What Every Woman Needs to Know about the Dangers of Calcium Supplements

by Stacy Facko


Most calcium supplements are composed of calcium carbonate, a poorly absorbed and counter-productive form of this mineral.  One study even found that this form of calcium also had an “unavoidable presence of aluminium” (1).

Derived primarily from limestone, high amounts in the form of antiacids are responsible for causing calcificaiton, constipation, as well as heartburn and acid reflux, the exact symptoms it is meant to address!

Why is this?

The main reason is that by taking calcium carbonate, it counteracts the acid in the stomach over time, so the individual produces less acid, and could experience worse heartburn than before supplementation. Excess calcium, without the presence of magnesium, leads to calficiation of arteries, and tissues. (2).

But Calcium helps Bones right?

Unfortunately, the most commonly used form. Calcium carbonate was found in some studies to have no effect on osteoporosis, but increased the risk of heart attacks in women. It also can cause kidney stones, hypercalcemia and calcification of arteries. Another study found that calcium supplementation increase risk of hip fracture, and an increase in heart disease (3).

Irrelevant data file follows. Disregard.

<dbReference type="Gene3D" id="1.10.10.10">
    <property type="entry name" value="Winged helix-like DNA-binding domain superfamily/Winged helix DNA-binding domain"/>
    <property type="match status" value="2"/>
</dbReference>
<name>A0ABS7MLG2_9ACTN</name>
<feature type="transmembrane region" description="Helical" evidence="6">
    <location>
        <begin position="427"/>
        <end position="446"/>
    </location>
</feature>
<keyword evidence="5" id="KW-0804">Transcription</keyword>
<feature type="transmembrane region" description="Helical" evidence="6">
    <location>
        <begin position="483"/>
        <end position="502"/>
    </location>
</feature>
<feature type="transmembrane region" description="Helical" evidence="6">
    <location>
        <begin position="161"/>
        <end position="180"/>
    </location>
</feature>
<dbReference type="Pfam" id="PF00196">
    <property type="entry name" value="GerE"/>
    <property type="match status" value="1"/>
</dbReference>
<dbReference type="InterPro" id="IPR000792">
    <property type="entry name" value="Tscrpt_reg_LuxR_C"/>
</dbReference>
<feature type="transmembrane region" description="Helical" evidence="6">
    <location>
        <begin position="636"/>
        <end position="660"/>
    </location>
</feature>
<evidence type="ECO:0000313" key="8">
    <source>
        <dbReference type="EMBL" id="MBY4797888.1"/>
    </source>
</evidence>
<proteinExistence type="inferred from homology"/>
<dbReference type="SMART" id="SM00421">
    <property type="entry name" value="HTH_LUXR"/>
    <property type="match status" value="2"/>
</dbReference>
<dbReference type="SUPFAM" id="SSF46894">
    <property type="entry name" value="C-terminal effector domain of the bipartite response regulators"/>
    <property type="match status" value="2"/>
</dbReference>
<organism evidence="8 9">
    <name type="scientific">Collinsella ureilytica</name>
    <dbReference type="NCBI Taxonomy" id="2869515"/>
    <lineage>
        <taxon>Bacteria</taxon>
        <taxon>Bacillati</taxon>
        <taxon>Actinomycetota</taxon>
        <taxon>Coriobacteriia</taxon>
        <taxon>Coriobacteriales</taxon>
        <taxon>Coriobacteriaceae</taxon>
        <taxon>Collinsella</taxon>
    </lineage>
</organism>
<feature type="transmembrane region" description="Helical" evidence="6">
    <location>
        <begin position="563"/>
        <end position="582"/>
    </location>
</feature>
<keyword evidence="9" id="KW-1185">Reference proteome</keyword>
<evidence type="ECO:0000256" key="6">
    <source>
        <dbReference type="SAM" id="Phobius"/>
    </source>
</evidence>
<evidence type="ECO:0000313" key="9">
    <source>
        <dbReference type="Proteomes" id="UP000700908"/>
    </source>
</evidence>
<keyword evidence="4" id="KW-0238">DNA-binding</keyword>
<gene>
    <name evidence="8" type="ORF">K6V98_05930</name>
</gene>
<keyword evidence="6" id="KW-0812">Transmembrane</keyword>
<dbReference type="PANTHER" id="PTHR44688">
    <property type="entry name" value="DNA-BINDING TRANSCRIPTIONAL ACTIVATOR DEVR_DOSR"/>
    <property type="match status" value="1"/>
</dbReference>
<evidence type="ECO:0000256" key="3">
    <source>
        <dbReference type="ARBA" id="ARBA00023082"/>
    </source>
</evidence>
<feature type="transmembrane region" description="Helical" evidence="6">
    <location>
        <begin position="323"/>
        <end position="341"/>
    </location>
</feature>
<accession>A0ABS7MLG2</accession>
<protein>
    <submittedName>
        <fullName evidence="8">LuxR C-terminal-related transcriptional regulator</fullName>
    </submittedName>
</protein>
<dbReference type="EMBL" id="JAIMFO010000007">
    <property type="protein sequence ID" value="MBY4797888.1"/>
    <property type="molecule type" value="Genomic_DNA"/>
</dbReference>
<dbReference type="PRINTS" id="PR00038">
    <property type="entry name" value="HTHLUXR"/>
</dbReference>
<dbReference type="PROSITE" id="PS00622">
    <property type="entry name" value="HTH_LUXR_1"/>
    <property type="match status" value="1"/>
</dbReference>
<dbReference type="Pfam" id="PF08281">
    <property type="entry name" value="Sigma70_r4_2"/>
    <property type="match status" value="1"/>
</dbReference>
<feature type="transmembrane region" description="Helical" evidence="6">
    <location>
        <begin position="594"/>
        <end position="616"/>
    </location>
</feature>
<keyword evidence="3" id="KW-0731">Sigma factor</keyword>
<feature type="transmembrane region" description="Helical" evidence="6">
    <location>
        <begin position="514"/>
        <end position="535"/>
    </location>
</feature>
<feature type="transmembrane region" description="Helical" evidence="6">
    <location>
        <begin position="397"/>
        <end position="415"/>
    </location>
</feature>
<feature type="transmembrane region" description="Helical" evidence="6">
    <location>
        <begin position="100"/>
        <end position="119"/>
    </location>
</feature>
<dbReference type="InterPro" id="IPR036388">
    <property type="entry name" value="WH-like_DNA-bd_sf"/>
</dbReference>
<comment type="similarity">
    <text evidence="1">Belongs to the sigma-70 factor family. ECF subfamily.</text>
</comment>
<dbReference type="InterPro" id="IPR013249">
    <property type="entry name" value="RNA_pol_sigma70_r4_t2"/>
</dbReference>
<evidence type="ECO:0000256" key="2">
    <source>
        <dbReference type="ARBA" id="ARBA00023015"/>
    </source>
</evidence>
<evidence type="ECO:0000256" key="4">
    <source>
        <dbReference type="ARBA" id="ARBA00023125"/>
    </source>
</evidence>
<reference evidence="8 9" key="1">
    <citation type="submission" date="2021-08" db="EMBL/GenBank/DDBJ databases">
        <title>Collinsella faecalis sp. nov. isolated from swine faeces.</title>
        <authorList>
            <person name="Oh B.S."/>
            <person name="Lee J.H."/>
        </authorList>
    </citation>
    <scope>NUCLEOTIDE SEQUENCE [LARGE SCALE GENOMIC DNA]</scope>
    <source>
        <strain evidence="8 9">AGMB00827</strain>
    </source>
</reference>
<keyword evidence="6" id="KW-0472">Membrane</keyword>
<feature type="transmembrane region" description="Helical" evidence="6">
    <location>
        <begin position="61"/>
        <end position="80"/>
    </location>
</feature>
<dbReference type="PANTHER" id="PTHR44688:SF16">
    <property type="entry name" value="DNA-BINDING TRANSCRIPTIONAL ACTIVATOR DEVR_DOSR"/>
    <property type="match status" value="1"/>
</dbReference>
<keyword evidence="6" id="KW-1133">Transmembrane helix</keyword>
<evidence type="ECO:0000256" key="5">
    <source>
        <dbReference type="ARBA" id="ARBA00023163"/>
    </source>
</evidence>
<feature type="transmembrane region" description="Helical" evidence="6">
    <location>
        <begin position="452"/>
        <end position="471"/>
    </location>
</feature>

It has also been found to lower thyroid function and even block T3 utilization, the active thyroid hormone that control heart rate, metabolism, digestion and mental wellbeing.

What is the best Form?

One of the best forms of calcium is dicalcium malate, which has a better solubility for absorption, and integration into the body’s biochemical processes, leading to less negative effects.

If you absolutely have to take calcium, two things are important to remember:

  • Ensure it is from food or food sourced supplements, or a natural form like dicalcium malate
  • Take it with magnesium, which aids absorption while preventing the negative effects on the arteries

See Dr. Clark's magnesium and calcium products here.

Other Supplements Even More Important for Bone Health:

  • Boron
  • Vitamin D
  • Vitamin K





  1. EFSA Panel on Food Additives and Flavourings (2023) https://www.ncbi.nlm.nih.gov/pmc/articles/PMC10373136/
  2. Reid, I. R., Bolland, M. J., Avenell, A., & Grey, A. J. O. I. (2011). Cardiovascular effects of calcium supplementation. Osteoporosis International, 22, 1649-1658.
  3. The good, the bad, and the ugly of calcium supplementation: a review of calcium intake on human health. Li K, Wang XF, Li DY, Chen YC, Zhao LJ, Liu XG, Guo YF, Shen J, Lin X, Deng J, Zhou R, Deng HW. Clin Interv Aging. 2018 Nov 28;13:2443-2452






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